5 Reasons Why I Love Working in a Military Health System
By Ashish Kakar, PT, DPT
I'm a physical therapist (PT) at Walter Reed National Military Medical Center (WRNMMC), and I love my job.
I didn't start my career in the military health system (MHS). I worked in a civilian outpatient physical therapy clinic like a lot of physical therapists do, and then began working at WRNMMC 2 years ago. I have to say that it has been an eye-opening experience for me. What I want to do in this post is to break down the 5 reasons why I love working in the MHS. They revolve around 2 things: our patients, and the autonomy PTs have in taking care of them.
The patient population: As a PT working at WRNMMC, I see a diverse group of patients. We see active duty service members, beneficiaries of service members, and retirees. The variety of patients, in turn, allows me to see a wide variety of diagnoses from poly traumas to neck and low back pain. This keeps me excited to come to work every day, because I know I'm likely to see something different. Most important, it's incredibly rewarding to know that I can help return active duty service members to full health and duty.
Working with my military counterparts: WRNMMC is my first clinical experience in the MHS, and the facility is considered the "flagship of military medicine." I work alongside my active duty PT counterparts and military and civilian physical therapist assistants and physical therapy technicians, many with deployment and overseas experience. The level of care and compassion that the WRNMMC PT staff show daily is what makes this service run as well as it does, and it is one of my favorite things about working at WRNMMC.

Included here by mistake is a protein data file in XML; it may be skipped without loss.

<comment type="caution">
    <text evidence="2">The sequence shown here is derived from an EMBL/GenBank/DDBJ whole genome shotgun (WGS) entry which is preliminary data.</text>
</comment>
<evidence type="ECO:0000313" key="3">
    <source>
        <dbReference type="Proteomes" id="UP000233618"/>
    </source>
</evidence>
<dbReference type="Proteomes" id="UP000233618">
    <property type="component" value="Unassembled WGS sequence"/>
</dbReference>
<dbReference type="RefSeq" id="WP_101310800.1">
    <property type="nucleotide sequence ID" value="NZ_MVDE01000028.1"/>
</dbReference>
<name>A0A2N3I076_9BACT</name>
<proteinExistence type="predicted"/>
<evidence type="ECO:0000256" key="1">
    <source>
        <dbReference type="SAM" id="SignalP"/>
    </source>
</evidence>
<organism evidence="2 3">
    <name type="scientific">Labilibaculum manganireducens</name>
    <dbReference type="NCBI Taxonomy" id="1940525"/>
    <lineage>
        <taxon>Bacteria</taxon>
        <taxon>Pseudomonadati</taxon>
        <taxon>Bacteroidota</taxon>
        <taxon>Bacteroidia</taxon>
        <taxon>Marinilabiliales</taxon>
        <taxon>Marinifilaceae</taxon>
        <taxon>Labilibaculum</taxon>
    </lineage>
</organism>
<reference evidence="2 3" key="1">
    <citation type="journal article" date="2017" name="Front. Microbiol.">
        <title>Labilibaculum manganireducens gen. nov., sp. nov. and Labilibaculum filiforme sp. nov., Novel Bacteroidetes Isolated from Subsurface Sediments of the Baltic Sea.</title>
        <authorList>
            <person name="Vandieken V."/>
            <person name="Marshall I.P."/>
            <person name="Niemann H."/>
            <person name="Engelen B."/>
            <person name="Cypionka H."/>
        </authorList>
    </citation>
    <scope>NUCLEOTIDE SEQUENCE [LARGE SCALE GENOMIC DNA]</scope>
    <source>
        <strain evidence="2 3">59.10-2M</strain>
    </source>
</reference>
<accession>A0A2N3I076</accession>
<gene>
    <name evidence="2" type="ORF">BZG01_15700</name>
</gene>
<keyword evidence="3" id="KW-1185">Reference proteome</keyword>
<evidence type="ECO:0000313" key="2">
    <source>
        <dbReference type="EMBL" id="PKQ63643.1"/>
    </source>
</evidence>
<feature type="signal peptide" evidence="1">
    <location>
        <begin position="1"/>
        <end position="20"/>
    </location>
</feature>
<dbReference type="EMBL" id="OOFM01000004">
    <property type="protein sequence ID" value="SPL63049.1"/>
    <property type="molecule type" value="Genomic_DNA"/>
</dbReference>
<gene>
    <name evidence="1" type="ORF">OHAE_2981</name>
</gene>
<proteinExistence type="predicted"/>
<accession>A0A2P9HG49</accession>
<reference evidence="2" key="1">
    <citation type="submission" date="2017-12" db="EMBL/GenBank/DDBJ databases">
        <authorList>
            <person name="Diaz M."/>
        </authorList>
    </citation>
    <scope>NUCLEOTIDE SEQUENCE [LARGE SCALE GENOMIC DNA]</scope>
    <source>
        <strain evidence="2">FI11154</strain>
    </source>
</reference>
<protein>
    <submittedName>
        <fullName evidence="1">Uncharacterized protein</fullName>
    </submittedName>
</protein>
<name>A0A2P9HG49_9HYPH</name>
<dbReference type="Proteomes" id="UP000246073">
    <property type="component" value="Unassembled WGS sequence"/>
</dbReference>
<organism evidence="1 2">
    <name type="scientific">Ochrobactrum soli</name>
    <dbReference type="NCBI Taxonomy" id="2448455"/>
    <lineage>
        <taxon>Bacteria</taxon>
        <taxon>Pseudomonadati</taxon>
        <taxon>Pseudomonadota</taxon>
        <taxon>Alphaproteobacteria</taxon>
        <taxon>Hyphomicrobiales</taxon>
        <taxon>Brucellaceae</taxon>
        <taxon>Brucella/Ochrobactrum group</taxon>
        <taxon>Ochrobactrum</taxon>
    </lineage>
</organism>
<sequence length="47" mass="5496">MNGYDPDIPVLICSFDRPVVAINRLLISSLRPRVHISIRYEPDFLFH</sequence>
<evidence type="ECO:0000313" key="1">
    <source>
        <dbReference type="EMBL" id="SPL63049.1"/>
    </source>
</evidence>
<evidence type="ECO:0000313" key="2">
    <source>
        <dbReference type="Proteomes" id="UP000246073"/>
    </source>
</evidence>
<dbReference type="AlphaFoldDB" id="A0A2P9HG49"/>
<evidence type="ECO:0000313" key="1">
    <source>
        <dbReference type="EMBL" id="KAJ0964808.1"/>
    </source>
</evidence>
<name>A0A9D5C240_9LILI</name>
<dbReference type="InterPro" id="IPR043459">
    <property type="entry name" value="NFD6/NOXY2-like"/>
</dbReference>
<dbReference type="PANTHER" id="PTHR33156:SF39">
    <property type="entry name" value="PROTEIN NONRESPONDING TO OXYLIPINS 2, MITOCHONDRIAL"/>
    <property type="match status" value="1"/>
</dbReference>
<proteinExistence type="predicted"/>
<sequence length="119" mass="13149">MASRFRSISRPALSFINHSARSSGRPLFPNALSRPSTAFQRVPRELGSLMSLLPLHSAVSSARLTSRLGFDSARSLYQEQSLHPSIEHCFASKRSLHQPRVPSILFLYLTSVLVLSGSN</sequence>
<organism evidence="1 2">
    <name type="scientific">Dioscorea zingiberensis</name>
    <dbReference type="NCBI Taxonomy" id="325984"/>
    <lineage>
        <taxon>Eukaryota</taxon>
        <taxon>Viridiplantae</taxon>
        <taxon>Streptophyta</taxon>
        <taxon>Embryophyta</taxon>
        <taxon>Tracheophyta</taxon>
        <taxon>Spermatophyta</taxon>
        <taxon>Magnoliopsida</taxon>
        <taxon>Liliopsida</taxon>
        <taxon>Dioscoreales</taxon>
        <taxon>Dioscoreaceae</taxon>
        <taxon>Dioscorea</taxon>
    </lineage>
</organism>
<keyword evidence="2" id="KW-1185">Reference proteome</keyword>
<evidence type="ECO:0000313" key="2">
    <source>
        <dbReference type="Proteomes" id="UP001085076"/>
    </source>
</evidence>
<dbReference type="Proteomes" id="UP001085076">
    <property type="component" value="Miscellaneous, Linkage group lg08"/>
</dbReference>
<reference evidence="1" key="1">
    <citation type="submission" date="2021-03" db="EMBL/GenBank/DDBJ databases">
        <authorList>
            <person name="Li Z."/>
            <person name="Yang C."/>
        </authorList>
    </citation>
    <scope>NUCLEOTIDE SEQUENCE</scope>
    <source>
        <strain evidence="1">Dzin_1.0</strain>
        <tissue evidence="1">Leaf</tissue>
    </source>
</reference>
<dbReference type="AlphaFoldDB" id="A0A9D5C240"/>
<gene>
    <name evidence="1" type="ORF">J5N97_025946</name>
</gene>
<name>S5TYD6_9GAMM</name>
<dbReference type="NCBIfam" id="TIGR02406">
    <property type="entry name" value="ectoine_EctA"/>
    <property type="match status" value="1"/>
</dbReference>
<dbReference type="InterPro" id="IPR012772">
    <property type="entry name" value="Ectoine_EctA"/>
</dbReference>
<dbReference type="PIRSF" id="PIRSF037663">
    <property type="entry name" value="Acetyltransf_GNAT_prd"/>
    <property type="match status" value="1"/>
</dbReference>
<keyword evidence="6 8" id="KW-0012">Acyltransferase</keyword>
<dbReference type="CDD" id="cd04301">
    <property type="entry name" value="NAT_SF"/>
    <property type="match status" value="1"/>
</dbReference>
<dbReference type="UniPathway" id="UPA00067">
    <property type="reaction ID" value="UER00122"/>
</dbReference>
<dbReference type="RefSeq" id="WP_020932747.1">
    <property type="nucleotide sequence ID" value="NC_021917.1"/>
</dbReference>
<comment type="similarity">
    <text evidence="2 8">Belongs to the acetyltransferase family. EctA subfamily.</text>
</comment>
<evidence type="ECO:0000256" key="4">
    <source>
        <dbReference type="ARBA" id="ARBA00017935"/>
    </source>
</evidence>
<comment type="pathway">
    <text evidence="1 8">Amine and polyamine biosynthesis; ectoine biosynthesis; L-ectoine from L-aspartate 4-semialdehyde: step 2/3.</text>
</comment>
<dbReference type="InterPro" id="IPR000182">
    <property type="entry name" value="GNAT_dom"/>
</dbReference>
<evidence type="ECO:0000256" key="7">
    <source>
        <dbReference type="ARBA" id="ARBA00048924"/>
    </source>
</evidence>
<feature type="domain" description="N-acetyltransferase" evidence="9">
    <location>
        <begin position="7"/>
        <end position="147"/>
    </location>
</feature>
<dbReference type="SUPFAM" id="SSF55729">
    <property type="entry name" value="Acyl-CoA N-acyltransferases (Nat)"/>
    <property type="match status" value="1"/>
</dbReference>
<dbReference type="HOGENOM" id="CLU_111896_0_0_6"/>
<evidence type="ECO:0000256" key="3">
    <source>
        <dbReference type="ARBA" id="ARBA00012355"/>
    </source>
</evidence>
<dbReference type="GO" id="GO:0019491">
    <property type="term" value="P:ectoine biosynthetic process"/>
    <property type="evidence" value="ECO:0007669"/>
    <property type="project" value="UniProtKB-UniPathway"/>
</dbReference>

The ability to refer to other specialties: Patients that come into the rehab department come with multiple levels of complexity, and some need more resources than others. As a PT in the MHS, I can refer the patient to whatever type of care the patient may need. I can say that having the ability to refer patients to behavioral health, orthopedic surgery, physical medicine and rehabilitation, and other specialties improves the patient experience. It allows me, as the provider, to provide the best care for my patients and saves the patient time from having to wait and see their primary care physician for such things.
The ability to order imaging: As the primary care provider for musculoskeletal conditions, it is imperative that PTs can order imaging for their patients when warranted. This is not a tool that I use that often, but having the ability to order imaging improves patient care and gives me the ability to diagnose and treat accurately.
Innovation: The ability to be on the cutting edge of practice is what makes working in the MHS so great. Working with physical therapy leadership in the clinic, I have been able to develop the "Back on Track" class. This is a pain neuroscience education class for patients with low back pain who are at risk of developing chronic pain. I have even been able to offer this class along with regular physical therapy follow-up appointments over telehealth, an emerging technology offered by WRNMMC.
It is all these things and more that allow me to be the provider that my patients need to get better faster. It is these privileges that allow me to be the primary care provider for musculoskeletal conditions. It is my experience at WRNMMC that has allowed me to practice to the limit of my education and to experience the true impact that physical therapy can have on patients' lives and the health care field.
It is this experience that also has sparked my interest in working with the Federal Physical Therapy Section of APTA to help develop the primary care special interest group (SIG). The goal is to help promote PTs as the primary care providers for musculoskeletal conditions. If you would like to learn more, check out section's SIG webpage.
I appreciate having the opportunity to be able to write this blog for APTA, but I haven't yet shared my favorite thing about working at WRNMMC: our wonderful service dog, Staff Sergeant Truman. He brings a smile to every patient's face that he sees!
The author has no conflicts of interest to disclose. The views expressed in this blog are those of the author and do not necessarily reflect the official policy or position of the Department of Defense, Veterans Affairs, Army, Navy, or US government.